Every day, hundreds of millions of people use Google Images to visually discover and explore content on the web. Whether it be finding ideas for your next baking project, or visual instructions on how to fix a flat tire, exploring image results can sometimes be much more helpful than exploring text. Updating the referral sourceFor webmasters, it hasn't always been easy to understand the role Google Images plays in driving site traffic. To address this, we will roll out a new referrer URL specific to Google Images over the next few months. The referrer URL is part of the HTTP header, and indicates the last page the user was on and clicked to visit the destination webpage. If you create software to track or analyze website traffic, we want you to be prepared for this change. Make sure that you are ingesting the new referer URL, and attribute the traffic to Google Images. The new referer URL is: If you use Google Analytics to track site data, the new referral URL will be automatically ingested and traffic will be attributed to Google Images appropriately. Just to be clear, this change will not affect Search Console. Webmasters will continue to receive an aggregate list of top search queries that drive traffic to their site. How this affects country-specific queriesThe new referer URL has the same country code top level domain (ccTLD) as the URL used for searching on Google Images. In practice, this means that most visitors worldwide come from That's because last year, we made a change so that became the default choice for searchers worldwide. However, some users may still choose to go directly to a country specific service, such as for the UK. For this use case, the referer uses that country TLD (for example, We hope this change will foster a healthy visual content ecosystem. If you're interested in learning how to optimize your pages for Google Images, please refer to the Google Image Publishing Guidelines. If you have questions, feedback or suggestions, please let us know through the Webmaster Tools Help Forum. Posted by Ashutosh Agarwal, Product Manager, Google Images […]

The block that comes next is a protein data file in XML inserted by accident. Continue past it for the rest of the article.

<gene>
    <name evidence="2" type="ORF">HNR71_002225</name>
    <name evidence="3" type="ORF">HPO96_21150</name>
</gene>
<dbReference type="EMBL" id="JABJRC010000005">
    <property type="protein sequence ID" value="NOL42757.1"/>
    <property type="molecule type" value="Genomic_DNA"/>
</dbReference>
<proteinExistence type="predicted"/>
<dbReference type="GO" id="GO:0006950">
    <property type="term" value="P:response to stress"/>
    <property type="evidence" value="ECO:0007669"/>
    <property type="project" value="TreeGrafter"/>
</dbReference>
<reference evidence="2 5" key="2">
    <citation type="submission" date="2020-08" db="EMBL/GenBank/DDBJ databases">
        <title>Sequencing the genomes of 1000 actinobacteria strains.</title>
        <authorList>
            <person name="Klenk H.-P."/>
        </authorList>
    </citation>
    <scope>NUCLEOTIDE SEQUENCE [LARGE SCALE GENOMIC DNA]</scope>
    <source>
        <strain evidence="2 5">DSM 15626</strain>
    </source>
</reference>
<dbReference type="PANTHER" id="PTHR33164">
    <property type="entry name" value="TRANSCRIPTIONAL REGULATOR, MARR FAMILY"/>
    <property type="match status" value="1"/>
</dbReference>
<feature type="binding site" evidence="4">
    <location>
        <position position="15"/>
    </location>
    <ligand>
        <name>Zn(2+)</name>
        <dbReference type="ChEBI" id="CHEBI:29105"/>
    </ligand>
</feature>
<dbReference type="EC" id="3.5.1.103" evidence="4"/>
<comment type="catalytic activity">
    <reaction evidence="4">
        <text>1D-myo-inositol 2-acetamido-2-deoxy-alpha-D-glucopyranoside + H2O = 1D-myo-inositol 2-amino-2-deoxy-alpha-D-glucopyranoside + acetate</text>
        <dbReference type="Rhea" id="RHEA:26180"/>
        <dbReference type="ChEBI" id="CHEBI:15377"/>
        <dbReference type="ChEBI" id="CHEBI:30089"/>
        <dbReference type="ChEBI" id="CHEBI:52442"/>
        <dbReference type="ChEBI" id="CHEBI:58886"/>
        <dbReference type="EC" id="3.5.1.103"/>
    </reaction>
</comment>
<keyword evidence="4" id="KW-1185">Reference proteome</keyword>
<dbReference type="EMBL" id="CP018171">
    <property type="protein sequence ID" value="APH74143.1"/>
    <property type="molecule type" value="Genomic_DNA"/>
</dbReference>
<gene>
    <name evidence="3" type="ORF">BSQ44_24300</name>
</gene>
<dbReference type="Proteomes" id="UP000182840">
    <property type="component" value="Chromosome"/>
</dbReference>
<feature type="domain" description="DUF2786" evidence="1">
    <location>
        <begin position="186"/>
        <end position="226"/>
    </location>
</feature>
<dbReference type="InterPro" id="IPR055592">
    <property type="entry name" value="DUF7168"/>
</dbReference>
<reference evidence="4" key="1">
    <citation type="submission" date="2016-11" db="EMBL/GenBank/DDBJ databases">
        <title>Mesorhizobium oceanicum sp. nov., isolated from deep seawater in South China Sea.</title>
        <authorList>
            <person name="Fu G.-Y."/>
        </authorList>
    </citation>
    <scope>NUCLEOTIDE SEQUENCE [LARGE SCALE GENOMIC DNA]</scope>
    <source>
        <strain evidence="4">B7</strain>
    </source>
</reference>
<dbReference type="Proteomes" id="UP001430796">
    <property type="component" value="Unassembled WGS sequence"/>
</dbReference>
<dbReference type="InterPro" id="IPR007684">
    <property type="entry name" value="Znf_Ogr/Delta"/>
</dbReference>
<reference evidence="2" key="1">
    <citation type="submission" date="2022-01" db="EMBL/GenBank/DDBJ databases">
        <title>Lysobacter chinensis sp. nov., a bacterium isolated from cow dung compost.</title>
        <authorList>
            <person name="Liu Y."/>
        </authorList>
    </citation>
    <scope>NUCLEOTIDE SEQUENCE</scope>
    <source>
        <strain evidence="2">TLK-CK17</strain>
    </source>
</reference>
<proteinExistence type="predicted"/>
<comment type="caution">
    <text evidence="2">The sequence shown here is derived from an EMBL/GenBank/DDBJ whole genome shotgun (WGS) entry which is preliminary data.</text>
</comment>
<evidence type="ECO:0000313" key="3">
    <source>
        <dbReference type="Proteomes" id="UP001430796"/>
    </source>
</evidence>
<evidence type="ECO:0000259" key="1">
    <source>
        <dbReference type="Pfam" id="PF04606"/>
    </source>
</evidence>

• Collaboration and user management in the new Search Console